The United States is looking to disband the White House task force on COVID-19.
In yet another sign that he may not be handling the coronavirus crisis well, President Donald Trump is preparing to wind down the COVID-19 task force.
US Vice President Mike Pence indicated that the task force could be disbanded by late-May or early-June.
Here are more details.
While visiting a mask-manufacturing plant in Phoenix on Tuesday, Trump told reporters, "Pence and the task force have done a great job, but we're now looking at a little bit of a different form, and that form is safety and opening. We'll have a different group probably set up for that."
When asked if it meant "mission accomplished," Trump responded, "No, not at all."
"We are bringing our country back," said Trump, who has faced backlash for reopening the economy even as over a million have been infected with the coronavirus in the US. Trump also said that the US had flattened the curve and saved "countless American lives."
Meanwhile, the task force press briefings, that were once a daily affair, have become scarce since Trump was criticized for suggesting "disinfectant injections" as treatment of COVID-19.
Trump also said on Tuesday that experts on the White House task force Dr. Deborah Birx and Dr. Anthony Fauci would still be involved in the fight against COVID-19 along with other doctors and experts.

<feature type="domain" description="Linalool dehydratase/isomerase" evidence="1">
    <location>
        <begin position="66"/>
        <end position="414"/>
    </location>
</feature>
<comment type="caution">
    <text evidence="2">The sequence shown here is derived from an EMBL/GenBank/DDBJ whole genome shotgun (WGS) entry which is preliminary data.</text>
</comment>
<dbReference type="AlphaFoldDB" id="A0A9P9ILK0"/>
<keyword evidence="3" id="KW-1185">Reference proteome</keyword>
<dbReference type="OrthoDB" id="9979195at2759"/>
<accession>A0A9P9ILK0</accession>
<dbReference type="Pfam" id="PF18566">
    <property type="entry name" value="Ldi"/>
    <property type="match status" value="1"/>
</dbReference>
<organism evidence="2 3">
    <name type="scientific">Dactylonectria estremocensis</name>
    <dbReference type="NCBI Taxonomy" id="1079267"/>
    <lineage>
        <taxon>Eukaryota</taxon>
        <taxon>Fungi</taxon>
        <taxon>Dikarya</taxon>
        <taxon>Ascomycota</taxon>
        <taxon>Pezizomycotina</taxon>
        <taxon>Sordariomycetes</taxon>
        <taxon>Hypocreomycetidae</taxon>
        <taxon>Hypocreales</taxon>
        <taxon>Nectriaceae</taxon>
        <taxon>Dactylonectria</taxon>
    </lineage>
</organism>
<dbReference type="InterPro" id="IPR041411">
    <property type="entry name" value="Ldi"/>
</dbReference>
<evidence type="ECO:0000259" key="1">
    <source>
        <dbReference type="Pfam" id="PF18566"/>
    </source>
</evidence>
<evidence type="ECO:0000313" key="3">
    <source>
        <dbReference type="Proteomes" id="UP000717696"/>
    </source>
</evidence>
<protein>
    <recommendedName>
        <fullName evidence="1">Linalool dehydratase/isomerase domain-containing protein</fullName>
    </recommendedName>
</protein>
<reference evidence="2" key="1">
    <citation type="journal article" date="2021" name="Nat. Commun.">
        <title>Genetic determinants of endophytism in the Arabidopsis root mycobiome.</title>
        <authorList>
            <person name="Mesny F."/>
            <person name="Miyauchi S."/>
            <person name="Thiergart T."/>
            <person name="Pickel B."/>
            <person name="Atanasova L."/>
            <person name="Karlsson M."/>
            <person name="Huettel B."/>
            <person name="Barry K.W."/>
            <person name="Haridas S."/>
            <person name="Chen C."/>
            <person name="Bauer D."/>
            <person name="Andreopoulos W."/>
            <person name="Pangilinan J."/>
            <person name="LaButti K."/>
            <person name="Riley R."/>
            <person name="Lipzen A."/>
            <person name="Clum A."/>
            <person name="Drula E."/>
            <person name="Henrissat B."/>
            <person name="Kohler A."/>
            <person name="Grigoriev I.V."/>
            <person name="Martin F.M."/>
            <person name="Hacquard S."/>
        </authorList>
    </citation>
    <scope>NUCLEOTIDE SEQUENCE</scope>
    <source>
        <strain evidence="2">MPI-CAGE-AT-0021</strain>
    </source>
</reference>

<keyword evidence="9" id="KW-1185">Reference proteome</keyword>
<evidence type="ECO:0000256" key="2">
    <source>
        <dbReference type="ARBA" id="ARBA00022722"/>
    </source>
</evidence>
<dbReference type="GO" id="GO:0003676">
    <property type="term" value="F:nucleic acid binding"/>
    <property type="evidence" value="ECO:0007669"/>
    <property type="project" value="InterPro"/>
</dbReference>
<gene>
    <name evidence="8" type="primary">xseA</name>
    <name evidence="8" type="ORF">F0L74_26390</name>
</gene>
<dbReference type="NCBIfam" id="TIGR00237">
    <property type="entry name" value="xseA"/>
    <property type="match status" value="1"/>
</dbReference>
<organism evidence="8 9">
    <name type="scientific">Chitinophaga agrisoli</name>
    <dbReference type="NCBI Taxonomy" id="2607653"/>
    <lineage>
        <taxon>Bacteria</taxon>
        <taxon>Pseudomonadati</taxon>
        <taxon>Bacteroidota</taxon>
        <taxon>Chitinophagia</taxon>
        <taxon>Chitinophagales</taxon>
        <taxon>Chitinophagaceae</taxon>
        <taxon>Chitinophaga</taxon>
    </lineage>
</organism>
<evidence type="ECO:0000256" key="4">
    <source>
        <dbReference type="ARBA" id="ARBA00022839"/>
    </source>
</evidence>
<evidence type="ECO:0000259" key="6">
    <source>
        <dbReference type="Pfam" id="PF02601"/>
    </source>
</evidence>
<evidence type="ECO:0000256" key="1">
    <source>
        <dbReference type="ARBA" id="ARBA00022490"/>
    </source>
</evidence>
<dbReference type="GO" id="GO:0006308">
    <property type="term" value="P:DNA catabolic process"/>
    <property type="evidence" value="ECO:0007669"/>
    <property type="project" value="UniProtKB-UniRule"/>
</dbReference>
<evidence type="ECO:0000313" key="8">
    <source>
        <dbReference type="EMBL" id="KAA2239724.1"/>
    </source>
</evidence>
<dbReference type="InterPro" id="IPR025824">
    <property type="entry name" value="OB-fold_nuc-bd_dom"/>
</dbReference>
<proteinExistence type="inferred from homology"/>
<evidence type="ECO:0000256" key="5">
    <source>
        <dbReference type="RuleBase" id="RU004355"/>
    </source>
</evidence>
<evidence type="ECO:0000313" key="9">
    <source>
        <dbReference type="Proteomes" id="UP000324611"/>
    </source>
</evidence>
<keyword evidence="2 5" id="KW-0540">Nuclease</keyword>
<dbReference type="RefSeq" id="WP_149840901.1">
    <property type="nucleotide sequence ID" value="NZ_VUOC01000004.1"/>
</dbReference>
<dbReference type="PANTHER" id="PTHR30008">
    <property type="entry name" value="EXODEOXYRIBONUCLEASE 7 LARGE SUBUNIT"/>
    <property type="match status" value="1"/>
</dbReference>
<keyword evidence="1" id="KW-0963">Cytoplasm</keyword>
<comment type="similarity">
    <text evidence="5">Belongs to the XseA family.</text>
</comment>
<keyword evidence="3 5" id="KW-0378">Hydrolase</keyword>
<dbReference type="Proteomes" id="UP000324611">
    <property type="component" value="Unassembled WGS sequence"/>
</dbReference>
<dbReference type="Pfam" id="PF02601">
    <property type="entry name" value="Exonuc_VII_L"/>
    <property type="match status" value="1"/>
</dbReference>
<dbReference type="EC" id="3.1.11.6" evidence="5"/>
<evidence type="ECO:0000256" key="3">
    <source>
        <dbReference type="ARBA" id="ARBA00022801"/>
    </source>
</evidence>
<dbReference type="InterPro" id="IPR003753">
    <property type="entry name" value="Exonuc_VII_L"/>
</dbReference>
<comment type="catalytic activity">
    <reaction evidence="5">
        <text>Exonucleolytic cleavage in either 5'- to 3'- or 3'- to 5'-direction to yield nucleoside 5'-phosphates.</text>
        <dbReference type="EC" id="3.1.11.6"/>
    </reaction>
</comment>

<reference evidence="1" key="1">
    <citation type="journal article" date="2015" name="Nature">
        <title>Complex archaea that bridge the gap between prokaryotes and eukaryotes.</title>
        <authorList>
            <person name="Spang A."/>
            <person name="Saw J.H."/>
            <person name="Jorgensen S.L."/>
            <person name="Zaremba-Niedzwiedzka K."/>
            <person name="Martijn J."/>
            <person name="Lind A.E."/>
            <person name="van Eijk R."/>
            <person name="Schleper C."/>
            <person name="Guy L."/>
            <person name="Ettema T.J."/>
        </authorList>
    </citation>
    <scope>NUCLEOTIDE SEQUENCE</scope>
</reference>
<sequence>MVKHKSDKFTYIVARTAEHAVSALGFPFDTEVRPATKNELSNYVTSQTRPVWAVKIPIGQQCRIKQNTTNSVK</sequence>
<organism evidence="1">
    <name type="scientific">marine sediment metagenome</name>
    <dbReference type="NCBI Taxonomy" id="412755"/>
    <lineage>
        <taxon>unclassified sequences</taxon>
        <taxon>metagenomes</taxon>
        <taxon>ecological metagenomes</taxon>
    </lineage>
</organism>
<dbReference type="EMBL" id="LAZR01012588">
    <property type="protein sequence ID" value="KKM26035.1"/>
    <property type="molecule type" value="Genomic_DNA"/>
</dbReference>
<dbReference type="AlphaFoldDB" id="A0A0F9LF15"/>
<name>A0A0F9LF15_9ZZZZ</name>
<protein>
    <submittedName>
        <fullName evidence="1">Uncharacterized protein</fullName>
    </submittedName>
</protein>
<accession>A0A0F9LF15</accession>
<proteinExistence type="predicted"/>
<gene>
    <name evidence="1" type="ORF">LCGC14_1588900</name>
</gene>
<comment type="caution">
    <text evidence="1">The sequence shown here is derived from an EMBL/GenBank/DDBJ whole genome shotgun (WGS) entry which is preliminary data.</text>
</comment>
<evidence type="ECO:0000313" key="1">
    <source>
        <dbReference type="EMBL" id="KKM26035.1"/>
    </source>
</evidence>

Earlier on Tuesday, Pence had told reporters that the task force could be disbanded.
Pence—who has led the task force—said the Trump administration was "starting to look at the Memorial Day [late-May] window, early-June window as a time when we could begin to transition back to having our agencies begin to manage, begin to manage our national response in a more traditional manner."
The US has reported over 12 lakh coronavirus infections till date, including 71,000 deaths.
Currently, new daily infections stand at roughly 20,000, while daily deaths cross 1,000.
Besides New York—the worst-hit state—the infections continue to rise in the rest of the US.
Notably, states that have started reopening—including Texas, Iowa, Minnesota, Tennessee, Kansas, Nebraska, and Indiana—are now seeing more daily cases.
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